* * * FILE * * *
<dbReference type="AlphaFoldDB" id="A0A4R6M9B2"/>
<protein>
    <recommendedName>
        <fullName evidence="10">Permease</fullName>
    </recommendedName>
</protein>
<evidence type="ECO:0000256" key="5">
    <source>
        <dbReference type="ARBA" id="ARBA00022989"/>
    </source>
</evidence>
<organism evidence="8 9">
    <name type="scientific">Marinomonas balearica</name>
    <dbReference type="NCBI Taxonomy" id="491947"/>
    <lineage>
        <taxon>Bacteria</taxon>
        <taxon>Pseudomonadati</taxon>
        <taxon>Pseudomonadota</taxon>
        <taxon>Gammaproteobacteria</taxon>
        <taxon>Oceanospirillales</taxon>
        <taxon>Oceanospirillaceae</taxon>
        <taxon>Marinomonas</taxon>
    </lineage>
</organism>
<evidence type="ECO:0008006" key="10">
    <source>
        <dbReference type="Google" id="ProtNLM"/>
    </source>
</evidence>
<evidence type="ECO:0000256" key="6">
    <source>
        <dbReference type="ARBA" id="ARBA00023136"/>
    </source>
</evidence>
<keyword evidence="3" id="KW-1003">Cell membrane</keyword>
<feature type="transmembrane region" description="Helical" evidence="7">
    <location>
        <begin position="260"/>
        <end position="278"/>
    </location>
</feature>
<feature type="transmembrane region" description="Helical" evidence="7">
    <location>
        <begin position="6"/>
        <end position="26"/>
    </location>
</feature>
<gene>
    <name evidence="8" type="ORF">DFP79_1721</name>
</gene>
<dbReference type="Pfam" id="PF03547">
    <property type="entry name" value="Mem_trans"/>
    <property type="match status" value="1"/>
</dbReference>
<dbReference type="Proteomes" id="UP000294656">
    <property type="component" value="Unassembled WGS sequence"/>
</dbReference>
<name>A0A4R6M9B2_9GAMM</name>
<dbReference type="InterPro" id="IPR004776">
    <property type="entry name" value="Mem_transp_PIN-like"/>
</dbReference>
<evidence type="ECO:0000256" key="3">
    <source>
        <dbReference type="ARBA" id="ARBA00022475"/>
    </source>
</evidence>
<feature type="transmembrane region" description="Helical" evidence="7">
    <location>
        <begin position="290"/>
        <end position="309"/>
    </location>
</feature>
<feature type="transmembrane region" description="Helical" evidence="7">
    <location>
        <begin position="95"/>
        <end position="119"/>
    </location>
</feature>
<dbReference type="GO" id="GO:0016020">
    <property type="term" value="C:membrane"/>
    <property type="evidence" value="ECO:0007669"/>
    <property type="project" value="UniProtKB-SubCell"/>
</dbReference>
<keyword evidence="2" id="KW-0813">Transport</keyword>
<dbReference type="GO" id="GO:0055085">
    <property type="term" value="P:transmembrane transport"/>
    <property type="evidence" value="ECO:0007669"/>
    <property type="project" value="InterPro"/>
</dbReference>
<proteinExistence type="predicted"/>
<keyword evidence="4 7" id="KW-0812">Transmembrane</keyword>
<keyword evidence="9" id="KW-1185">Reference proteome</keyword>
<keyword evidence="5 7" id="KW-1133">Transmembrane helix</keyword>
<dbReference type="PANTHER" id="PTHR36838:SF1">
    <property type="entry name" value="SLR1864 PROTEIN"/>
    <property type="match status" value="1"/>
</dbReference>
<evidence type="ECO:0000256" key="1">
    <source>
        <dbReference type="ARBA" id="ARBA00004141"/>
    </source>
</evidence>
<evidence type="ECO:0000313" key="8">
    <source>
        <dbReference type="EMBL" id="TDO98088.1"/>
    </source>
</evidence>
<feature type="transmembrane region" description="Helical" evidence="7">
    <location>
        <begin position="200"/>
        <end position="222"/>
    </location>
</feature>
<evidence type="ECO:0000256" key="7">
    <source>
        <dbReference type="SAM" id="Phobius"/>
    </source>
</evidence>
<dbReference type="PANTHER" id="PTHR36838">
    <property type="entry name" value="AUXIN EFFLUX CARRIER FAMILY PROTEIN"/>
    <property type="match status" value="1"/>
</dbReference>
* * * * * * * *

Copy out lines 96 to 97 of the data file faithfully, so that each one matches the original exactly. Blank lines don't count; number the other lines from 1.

    <property type="match status" value="1"/>
</dbReference>